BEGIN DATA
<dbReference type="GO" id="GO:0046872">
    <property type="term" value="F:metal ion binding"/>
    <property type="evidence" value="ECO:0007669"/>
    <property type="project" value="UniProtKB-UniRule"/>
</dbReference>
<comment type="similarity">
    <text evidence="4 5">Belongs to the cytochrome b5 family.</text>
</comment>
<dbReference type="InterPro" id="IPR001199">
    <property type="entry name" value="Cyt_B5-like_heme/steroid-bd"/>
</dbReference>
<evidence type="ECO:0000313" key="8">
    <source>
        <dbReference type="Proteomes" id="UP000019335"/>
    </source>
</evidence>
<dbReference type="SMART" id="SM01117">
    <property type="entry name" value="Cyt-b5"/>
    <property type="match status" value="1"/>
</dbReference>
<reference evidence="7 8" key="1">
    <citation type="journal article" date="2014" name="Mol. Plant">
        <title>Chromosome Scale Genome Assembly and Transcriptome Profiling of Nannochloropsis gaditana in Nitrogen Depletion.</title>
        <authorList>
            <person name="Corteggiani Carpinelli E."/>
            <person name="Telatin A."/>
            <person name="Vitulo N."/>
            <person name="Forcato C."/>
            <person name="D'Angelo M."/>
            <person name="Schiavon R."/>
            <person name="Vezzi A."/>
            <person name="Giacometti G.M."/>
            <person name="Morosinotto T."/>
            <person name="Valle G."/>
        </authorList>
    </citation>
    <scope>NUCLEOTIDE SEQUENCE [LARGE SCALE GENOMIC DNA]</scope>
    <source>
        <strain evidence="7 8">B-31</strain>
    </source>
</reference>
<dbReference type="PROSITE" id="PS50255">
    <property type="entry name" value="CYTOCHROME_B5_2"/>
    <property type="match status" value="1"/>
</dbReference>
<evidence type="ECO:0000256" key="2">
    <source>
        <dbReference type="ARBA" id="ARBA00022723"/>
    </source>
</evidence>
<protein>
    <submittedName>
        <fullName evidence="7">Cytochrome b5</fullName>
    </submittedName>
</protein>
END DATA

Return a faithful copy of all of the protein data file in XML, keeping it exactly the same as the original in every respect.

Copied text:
<dbReference type="GO" id="GO:0046872">
    <property type="term" value="F:metal ion binding"/>
    <property type="evidence" value="ECO:0007669"/>
    <property type="project" value="UniProtKB-UniRule"/>
</dbReference>
<comment type="similarity">
    <text evidence="4 5">Belongs to the cytochrome b5 family.</text>
</comment>
<dbReference type="InterPro" id="IPR001199">
    <property type="entry name" value="Cyt_B5-like_heme/steroid-bd"/>
</dbReference>
<evidence type="ECO:0000313" key="8">
    <source>
        <dbReference type="Proteomes" id="UP000019335"/>
    </source>
</evidence>
<dbReference type="SMART" id="SM01117">
    <property type="entry name" value="Cyt-b5"/>
    <property type="match status" value="1"/>
</dbReference>
<reference evidence="7 8" key="1">
    <citation type="journal article" date="2014" name="Mol. Plant">
        <title>Chromosome Scale Genome Assembly and Transcriptome Profiling of Nannochloropsis gaditana in Nitrogen Depletion.</title>
        <authorList>
            <person name="Corteggiani Carpinelli E."/>
            <person name="Telatin A."/>
            <person name="Vitulo N."/>
            <person name="Forcato C."/>
            <person name="D'Angelo M."/>
            <person name="Schiavon R."/>
            <person name="Vezzi A."/>
            <person name="Giacometti G.M."/>
            <person name="Morosinotto T."/>
            <person name="Valle G."/>
        </authorList>
    </citation>
    <scope>NUCLEOTIDE SEQUENCE [LARGE SCALE GENOMIC DNA]</scope>
    <source>
        <strain evidence="7 8">B-31</strain>
    </source>
</reference>
<dbReference type="PROSITE" id="PS50255">
    <property type="entry name" value="CYTOCHROME_B5_2"/>
    <property type="match status" value="1"/>
</dbReference>
<evidence type="ECO:0000256" key="2">
    <source>
        <dbReference type="ARBA" id="ARBA00022723"/>
    </source>
</evidence>
<protein>
    <submittedName>
        <fullName evidence="7">Cytochrome b5</fullName>
    </submittedName>
</protein>